Visiting the Emergency Room (ER), or Emergency Department, of a hospital can be a traumatic and stressful experience. But taking a moment to learn how the ER works and what to expect can help ensure a smoother process should emergency services be required.
- Keep an emergency folder on hand containing your insurance cards, a list of all medications you are taking, a list of any chronic conditions you may have, operations you have had, and any allergies—particularly drug allergies—that you have. You can also include copies of recent laboratory or diagnostic test results. Being prepared may help reduce both the cost and waiting time associated with an ER visit.
- Upon arrival at the ER, unless you arrive by ambulance with a life-threatening injury, you will most likely be assessed by a nurse, who will take a brief history of your condition and measure your vital signs. Your case will be prioritized in terms of urgency.
- Be aware that if you must be admitted to the hospital, you may have to wait some time before you are taken to your room. Plan for longer waiting times in the ER if your problem is not urgent. Remember, the ER is the primary entry point for the most serious of medical emergencies. ER physicians assess the most urgent issues prior to evaluating less critical problems.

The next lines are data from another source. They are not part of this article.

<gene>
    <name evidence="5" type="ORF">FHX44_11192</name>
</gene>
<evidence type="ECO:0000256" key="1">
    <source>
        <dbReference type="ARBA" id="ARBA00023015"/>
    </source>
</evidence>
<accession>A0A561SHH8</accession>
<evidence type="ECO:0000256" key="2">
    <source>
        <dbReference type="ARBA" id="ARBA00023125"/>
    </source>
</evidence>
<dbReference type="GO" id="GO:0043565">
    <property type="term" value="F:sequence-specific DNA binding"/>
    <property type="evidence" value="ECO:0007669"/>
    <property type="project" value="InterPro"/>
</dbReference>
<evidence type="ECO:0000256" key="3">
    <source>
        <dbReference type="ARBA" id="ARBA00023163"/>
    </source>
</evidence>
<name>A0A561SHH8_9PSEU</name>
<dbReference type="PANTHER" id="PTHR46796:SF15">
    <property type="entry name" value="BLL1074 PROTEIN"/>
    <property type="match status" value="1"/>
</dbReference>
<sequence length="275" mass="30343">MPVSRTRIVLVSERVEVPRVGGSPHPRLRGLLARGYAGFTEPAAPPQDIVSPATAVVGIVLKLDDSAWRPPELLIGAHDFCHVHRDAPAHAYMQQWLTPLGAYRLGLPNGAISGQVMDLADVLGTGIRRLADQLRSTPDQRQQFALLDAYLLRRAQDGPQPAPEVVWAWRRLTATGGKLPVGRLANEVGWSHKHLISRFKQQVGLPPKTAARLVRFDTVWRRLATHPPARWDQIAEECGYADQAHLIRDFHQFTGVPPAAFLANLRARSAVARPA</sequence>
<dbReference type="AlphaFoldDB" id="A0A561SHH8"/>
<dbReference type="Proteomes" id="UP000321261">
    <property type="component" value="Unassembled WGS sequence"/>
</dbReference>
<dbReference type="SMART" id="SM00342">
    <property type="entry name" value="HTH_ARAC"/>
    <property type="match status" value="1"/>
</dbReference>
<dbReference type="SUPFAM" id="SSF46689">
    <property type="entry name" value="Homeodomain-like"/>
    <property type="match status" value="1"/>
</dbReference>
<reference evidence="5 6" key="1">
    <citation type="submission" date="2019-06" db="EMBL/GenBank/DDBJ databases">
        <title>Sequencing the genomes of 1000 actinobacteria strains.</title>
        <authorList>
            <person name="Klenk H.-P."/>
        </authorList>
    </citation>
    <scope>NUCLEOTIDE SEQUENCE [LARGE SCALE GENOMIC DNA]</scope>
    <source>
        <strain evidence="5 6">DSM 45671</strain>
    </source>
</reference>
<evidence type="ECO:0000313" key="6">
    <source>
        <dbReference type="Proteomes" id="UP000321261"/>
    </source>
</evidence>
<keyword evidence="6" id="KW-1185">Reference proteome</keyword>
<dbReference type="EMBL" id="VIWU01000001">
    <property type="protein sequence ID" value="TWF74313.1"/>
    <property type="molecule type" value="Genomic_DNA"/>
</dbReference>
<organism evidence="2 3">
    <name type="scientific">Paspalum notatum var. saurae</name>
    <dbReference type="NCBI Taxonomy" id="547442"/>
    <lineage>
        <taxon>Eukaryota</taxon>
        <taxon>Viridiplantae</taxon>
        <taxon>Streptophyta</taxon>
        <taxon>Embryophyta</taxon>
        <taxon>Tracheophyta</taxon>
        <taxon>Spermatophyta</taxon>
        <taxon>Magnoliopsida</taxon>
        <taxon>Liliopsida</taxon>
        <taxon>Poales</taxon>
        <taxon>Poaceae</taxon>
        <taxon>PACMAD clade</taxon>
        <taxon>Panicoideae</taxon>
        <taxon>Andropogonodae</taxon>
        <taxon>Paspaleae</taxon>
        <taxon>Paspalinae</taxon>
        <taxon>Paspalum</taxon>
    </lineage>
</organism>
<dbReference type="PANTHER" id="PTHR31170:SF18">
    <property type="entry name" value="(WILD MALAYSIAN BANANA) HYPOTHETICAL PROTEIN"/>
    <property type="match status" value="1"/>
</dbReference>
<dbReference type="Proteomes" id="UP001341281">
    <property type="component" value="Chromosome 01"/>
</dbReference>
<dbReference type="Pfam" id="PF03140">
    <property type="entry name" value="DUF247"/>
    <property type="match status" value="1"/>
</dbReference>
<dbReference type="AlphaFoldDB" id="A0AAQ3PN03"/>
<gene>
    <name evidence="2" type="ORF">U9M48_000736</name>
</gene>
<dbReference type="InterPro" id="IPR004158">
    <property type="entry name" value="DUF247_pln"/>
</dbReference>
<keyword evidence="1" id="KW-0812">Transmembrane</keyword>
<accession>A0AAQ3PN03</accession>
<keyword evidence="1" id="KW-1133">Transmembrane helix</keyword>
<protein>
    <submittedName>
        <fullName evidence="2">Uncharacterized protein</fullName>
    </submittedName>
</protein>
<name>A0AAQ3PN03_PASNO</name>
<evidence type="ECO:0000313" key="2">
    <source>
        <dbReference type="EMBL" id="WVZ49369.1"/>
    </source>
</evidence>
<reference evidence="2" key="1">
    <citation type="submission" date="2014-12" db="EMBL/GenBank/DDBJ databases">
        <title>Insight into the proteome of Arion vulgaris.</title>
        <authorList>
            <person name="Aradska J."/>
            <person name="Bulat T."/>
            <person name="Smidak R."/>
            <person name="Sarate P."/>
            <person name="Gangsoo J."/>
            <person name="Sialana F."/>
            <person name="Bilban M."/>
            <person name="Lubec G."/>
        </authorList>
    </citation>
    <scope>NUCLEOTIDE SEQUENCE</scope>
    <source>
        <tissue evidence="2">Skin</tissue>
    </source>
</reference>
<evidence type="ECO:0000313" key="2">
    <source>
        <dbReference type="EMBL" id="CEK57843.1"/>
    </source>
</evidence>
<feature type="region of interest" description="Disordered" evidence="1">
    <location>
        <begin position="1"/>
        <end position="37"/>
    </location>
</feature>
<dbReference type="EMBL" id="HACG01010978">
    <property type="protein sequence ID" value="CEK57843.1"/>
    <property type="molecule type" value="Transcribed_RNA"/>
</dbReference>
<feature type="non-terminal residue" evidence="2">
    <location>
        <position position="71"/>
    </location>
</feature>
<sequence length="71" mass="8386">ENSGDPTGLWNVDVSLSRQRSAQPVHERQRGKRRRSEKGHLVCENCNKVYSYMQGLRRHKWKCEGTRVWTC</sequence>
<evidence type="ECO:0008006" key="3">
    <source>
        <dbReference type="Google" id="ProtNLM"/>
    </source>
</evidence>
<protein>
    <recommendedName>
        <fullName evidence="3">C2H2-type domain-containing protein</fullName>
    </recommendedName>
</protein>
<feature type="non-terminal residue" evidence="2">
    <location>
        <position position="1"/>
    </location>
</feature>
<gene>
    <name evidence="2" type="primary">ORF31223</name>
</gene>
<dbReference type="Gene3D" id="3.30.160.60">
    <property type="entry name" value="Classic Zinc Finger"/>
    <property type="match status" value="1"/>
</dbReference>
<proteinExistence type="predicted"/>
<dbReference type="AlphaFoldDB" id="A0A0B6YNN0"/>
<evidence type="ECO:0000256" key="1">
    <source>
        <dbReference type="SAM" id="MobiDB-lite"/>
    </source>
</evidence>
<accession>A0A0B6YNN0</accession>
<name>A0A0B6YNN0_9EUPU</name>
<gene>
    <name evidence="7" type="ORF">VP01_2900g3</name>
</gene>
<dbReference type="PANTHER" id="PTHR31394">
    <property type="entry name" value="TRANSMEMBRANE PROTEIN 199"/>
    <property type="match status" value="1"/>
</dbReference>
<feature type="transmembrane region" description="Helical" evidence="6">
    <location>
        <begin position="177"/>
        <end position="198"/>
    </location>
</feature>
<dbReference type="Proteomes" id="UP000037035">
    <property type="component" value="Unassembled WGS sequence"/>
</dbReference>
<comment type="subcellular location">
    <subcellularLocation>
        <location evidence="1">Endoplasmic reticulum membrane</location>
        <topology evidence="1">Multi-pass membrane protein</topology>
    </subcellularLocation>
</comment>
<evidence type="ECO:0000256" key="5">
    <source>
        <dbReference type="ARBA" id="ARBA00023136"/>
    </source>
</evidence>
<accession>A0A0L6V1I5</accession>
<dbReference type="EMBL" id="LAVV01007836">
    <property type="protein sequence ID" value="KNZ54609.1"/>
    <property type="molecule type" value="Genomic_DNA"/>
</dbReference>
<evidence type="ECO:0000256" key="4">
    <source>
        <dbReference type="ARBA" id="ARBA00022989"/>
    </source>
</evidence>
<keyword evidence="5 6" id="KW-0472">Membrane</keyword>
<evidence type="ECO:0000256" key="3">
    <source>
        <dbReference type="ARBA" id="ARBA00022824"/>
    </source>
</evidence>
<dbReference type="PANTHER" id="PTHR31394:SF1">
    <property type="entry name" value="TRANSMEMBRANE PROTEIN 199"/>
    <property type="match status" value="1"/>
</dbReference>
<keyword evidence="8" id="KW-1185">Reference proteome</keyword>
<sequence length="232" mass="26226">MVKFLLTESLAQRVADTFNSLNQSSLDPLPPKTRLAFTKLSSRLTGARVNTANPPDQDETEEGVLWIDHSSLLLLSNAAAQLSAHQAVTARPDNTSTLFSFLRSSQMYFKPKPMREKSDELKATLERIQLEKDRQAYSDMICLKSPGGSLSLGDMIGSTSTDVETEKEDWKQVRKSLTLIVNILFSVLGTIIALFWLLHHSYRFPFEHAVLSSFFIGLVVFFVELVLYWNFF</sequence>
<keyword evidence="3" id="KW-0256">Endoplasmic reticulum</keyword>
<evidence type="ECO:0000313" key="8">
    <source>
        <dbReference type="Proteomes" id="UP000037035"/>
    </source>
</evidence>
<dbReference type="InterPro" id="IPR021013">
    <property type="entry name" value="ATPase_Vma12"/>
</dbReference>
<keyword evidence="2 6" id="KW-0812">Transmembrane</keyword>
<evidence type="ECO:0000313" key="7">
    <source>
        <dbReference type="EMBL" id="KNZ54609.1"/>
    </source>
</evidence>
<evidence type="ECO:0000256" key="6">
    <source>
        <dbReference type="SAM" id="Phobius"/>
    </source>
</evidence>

- Ask about out-of-pocket costs. Even if you are treated at a hospital approved by your health plan, some hospitals employ doctors (e.g., ER physicians, radiologists, pathologists) who may not participate in your group plan. Social workers may be available to help you resolve insurance issues, health plan approvals, and similar situations.
- Don't be afraid to ask questions! While errors are uncommon, they may occur. When you receive any medications, diagnostic procedures, or treatments, ask what is being done and why. Don't hesitate to speak up.